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    • Journal Article

      Analysing taxonomic structures and local ecological processes in temperate forests in North Eastern China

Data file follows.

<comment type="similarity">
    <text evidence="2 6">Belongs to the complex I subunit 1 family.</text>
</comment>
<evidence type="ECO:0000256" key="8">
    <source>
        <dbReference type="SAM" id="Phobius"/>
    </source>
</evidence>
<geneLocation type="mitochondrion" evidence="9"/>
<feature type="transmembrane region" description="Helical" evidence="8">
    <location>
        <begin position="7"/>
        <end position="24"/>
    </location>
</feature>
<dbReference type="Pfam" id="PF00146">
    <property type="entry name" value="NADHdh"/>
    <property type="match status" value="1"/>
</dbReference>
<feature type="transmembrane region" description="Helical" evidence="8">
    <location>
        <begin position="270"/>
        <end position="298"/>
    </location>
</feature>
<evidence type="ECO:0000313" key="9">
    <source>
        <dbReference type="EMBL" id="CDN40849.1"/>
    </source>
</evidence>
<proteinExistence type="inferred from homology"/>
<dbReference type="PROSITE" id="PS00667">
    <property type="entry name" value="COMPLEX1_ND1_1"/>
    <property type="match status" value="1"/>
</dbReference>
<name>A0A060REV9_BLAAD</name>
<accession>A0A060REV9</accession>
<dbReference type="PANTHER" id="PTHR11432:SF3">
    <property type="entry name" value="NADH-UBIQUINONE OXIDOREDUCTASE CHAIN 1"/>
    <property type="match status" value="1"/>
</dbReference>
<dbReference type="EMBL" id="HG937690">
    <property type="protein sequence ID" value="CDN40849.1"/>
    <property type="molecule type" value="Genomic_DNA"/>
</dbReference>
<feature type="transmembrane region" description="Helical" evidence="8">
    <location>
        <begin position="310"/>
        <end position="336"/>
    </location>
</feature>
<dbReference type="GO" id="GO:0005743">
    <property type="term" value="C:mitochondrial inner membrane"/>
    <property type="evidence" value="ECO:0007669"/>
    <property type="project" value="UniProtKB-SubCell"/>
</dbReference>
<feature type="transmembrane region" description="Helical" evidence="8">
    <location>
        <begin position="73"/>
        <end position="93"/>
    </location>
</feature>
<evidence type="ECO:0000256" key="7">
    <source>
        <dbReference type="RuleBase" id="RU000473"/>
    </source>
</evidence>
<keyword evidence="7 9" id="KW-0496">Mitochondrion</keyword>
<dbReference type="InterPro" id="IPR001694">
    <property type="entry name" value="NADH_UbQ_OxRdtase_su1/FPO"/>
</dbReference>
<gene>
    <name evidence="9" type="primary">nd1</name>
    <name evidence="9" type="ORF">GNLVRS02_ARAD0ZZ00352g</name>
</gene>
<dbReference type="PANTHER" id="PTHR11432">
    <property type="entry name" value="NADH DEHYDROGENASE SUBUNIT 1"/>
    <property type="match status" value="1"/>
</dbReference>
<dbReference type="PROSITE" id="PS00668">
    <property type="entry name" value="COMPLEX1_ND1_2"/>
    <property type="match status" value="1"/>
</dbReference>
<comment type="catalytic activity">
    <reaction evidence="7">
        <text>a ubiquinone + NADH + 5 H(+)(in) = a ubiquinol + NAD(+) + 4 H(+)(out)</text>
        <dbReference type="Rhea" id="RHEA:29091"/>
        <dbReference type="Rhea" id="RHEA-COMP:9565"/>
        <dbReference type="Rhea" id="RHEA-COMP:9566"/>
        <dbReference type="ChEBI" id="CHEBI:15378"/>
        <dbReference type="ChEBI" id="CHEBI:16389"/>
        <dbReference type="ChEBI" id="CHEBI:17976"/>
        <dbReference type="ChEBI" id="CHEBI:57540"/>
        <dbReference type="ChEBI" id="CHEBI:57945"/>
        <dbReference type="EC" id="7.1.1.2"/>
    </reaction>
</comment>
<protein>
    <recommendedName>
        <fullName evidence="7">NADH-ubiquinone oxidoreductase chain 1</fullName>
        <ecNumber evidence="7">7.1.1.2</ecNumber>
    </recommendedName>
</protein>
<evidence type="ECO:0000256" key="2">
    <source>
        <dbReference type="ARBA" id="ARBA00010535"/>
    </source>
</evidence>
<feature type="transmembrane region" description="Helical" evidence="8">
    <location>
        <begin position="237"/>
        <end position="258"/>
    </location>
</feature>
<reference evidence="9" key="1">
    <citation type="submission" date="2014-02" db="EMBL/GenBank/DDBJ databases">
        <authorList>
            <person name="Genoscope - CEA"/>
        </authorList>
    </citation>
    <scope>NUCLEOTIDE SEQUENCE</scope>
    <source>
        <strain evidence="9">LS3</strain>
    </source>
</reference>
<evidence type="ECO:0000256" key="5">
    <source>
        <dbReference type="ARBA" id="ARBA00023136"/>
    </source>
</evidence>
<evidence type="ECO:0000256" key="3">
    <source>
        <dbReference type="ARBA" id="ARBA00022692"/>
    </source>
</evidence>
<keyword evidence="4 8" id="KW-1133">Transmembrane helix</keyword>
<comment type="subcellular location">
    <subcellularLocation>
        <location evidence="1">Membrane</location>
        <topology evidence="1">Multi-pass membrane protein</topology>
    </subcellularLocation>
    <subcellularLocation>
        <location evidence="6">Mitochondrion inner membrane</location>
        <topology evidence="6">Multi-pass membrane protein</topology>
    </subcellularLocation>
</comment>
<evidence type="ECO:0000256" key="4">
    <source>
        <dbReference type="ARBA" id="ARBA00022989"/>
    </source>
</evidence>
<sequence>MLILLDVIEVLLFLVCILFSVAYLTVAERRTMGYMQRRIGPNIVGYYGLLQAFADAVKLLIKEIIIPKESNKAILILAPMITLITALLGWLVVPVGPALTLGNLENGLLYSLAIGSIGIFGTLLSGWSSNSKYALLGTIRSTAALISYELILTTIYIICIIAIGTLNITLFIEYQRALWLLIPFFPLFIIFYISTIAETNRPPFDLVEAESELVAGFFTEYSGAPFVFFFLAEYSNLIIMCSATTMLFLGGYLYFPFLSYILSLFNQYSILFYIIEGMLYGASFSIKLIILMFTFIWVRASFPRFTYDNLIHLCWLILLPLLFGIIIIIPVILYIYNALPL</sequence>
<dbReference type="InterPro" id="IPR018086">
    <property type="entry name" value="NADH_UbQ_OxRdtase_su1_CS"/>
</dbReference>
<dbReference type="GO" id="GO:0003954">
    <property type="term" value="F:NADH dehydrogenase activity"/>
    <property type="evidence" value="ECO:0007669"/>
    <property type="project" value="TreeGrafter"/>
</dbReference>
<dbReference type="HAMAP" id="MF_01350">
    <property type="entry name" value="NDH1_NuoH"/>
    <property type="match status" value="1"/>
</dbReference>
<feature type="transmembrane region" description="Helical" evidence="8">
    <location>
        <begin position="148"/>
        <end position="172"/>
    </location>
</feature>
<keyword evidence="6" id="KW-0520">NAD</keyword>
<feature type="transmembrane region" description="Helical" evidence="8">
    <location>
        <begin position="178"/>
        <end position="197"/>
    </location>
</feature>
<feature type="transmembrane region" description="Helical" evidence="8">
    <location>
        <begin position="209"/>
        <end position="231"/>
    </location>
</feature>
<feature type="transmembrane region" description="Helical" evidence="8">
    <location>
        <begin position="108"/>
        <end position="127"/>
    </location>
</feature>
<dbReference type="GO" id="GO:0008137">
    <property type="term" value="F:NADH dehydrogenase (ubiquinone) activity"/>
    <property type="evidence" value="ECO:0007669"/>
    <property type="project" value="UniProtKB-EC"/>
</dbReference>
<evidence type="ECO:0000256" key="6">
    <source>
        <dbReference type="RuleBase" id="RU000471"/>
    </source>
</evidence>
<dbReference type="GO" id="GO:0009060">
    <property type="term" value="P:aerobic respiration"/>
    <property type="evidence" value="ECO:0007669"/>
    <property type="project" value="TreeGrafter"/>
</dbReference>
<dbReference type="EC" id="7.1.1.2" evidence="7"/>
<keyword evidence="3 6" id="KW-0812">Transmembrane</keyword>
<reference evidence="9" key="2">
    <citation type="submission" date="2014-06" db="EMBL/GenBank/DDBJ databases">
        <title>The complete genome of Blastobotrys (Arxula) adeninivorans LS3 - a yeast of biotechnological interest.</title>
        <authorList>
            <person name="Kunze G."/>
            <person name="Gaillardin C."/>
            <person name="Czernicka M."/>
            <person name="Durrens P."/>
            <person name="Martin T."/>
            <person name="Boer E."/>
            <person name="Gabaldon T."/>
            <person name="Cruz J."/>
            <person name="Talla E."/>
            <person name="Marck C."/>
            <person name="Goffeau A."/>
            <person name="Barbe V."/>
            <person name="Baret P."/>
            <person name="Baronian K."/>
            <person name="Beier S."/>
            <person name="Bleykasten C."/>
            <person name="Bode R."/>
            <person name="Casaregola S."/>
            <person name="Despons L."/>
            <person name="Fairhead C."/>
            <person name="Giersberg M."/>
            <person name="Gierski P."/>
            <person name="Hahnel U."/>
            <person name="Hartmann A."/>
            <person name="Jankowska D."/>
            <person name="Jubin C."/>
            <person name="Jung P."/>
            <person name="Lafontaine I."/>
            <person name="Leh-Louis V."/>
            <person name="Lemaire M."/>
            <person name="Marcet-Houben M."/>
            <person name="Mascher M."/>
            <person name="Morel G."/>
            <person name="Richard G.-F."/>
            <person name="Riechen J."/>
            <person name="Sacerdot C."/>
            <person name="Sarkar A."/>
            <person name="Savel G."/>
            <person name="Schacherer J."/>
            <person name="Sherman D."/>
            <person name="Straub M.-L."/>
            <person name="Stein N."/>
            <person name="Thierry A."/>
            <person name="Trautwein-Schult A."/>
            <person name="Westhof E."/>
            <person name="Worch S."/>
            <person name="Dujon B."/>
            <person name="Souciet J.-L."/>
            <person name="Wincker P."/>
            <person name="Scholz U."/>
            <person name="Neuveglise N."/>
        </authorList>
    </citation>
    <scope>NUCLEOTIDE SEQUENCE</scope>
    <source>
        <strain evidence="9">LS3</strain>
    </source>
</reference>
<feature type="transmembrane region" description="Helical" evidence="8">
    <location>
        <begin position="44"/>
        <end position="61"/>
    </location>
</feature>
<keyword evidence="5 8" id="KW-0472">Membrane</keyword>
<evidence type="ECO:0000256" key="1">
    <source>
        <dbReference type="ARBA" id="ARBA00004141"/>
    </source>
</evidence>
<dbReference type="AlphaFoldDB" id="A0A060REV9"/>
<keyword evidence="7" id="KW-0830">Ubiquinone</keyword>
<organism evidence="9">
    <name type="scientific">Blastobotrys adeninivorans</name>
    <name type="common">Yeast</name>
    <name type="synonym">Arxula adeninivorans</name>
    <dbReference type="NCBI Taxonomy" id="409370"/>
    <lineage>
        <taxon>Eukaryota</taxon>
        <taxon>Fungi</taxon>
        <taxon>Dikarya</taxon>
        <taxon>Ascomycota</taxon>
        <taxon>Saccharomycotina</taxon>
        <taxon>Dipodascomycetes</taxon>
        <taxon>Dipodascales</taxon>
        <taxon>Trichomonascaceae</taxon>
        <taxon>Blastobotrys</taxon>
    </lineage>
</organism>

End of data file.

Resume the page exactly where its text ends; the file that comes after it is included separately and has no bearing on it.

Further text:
Fan, Chunyu; Tan, Lingzhao; Zhang, Chunyu; Zhao, Xiuhai; von Gadow, Klaus
      BMC Ecology 2017; 17(1): Art. 33